Plot and Character Examination
Woton is chief of the gods and keeper of covenants and
promises. He is married to Fricka, the goddess of house
and home. Woton hired two giants, Fasolt and Fafner, to
build a gleaming fortress / palace called Valhalla. In
exchange for their labor, he promised to give them his
wife sister, Freia. Unfortunately, this was a promise
he never intended to keep. Fricka is understandably angry
with her husband for giving away her sister. As the giants
come to collect their fee, Woton commands Loge to find
an acceptable payment in lieu of Freia. This results in
Loge telling the two giants of Alberich and the Rheingold.
The promise of power and the ability to escape from the
deal with the giants interests the gods, including Woton
himself. Thus begins the chain of events that eventually
lead to the destruction of the entire world, including
It could arguably be said that it was Woton greed for
possessions [his home], and hypocrisy [intended not to
keep a deal when he himself is supposed to act as enforcer
of all contracts] is primarily responsible for the downfall
of the gods. With his imprudent decision to wager the
source of his (and the other gods? immortality for a
palace (i.e., material goods), Woton was as guilty as
Alberich for the destruction of the world.
As mentioned previously, Fricka is the goddess of house
and home and wife of Woton. She is also the sister of
Freya. Fricka urges her husband, Woton, to obtain the
ring after she learns that it could be used to keep him
faithful. In Die Walke, it is Fricka who tells Woton
that he must defend Hunding marriage to Sieglinde against
the Siegmund. Woton is reluctant because he believes that
Siegmund could save the gods by restoring the Rheingold;
however, if he refuses to defend Hunding, he will lose
Freya provides the other gods with golden apples that
ensure their eternal youth and power. Her abduction by
Fafner and Fasolt after the completion of Valhalla is
devastating to the gods, who begin to age immediately.
Had Freya presence not been absolutely essential to
the survival of the gods, Woton and company may not have
gone to the trouble to rescue her.
Alberich sets in motion the entire Ring by renouncing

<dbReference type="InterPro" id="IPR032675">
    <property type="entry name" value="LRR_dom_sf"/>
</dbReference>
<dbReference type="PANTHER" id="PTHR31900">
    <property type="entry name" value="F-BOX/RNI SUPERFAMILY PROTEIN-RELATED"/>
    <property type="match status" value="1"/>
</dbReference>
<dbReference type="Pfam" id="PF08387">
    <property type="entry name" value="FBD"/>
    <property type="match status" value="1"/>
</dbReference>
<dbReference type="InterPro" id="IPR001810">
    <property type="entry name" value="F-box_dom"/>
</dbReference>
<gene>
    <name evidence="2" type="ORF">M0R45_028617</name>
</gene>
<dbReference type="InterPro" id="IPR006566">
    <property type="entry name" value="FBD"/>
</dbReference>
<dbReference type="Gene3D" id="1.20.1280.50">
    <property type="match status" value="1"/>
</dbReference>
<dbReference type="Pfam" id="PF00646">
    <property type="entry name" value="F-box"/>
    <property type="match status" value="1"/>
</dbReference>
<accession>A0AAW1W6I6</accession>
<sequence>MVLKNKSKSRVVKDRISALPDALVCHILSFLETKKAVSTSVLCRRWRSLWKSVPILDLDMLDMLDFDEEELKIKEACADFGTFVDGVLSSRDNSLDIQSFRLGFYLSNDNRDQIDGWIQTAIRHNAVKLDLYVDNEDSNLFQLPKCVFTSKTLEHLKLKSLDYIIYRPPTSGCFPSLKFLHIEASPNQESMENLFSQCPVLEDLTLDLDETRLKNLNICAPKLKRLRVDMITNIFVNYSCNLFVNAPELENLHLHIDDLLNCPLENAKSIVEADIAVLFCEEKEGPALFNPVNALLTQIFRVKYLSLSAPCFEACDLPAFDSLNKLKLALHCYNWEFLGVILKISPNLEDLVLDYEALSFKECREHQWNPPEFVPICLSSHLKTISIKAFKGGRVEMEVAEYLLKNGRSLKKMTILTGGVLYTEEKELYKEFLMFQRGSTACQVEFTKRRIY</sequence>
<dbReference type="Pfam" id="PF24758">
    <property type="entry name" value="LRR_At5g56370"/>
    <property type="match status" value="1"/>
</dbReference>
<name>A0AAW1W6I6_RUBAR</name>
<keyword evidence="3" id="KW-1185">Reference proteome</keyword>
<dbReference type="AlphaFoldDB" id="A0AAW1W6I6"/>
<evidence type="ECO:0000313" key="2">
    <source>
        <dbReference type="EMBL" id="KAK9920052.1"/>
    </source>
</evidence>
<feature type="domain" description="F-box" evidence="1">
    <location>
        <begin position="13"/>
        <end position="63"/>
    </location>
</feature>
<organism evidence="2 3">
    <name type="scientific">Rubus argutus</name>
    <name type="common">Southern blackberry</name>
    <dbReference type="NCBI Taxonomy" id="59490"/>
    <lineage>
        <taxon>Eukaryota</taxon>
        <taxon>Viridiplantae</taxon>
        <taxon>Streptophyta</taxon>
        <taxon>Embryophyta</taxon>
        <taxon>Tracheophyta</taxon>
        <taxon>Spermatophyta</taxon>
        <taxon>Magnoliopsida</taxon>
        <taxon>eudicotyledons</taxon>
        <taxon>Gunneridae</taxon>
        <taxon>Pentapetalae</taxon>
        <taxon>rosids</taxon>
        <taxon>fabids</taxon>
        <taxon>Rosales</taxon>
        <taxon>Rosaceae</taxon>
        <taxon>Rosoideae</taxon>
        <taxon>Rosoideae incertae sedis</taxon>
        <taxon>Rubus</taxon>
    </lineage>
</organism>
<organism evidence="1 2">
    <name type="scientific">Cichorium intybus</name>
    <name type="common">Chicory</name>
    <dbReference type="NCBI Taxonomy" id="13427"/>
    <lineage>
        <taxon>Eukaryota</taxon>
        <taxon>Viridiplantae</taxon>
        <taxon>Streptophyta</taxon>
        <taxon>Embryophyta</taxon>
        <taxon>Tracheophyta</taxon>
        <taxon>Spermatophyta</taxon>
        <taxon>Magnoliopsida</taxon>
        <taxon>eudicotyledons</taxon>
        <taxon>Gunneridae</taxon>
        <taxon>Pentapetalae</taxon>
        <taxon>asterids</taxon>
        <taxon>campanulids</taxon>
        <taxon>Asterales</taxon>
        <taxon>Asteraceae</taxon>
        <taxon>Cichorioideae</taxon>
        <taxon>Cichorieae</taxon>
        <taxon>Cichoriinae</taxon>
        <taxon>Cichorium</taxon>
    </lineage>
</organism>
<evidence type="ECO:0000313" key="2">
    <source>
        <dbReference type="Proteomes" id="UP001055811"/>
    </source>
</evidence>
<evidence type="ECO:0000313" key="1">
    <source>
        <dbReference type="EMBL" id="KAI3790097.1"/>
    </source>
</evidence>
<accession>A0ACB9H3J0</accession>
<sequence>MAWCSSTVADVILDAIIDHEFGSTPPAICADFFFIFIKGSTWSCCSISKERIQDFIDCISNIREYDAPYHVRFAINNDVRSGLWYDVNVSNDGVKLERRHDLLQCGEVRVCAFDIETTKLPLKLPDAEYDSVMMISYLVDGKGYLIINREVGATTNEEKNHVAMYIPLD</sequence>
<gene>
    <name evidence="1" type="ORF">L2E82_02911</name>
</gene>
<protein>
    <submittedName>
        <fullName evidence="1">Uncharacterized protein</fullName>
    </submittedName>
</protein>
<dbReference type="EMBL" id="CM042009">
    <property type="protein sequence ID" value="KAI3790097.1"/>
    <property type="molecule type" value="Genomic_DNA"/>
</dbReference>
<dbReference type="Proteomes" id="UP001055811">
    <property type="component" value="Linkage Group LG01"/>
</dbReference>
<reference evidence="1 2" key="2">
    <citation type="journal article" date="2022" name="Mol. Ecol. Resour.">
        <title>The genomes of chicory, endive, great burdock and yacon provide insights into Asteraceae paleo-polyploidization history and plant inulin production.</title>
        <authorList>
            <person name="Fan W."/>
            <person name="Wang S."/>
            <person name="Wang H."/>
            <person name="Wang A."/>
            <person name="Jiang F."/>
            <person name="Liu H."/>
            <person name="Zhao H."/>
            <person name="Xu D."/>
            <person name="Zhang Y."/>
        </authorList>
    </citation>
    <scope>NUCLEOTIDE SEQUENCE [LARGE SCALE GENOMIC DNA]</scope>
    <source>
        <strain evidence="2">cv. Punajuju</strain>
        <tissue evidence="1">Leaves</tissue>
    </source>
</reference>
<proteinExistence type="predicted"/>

love and taking the Rhinegold from the Rhinemaidens. After
his brother, Mime, fashions the gold into a ring of immense
power, Alberich enslaves the other gnomes of the underworld
(Nibelheim) and forces them to mine gold for his treasury.
Alberich obtains a magical helmet (the Tarnhelm) that
allows the wearer to change shape and size. Loge and Woton
descend into the underworld and trick Alberich into turning
into a frog, after which they steal the helmet and force
him to give up his wealth to Fasolt and Fafner. He curses
the ring, saying all those who possess it will encounter
envy and death until it returns to his hand.
In the opera, Alberich represents the archetype of power
being evil and loveless. Some authors have interpreted
his character as Wagner embodiment of the evil ew?.
Fasolt and his brother, Fafner, built Valhalla for Woton
in exchange for Freya. When Woton attempted to back out
of the deal, it was Fasolt who refused to allow it, due
to his infatuation with the goddess of youth. It was also
Fasolt that refused to accept Alberich wealth in exchange
for Freya unless it was enough to hide her from view.
When Woton eventually gives up the ring to the giants
(to fill the gap in the wall of gold that hides Freya),
they begin to fight and Fafner kills Fasolt. *Gottfried
trine journey: A Wagner faces his ugly heritage, by
Daniel Mandel. Published in the July 2000 edition of AIJAC
?the Australia / Israel & Jewish Affairs Council.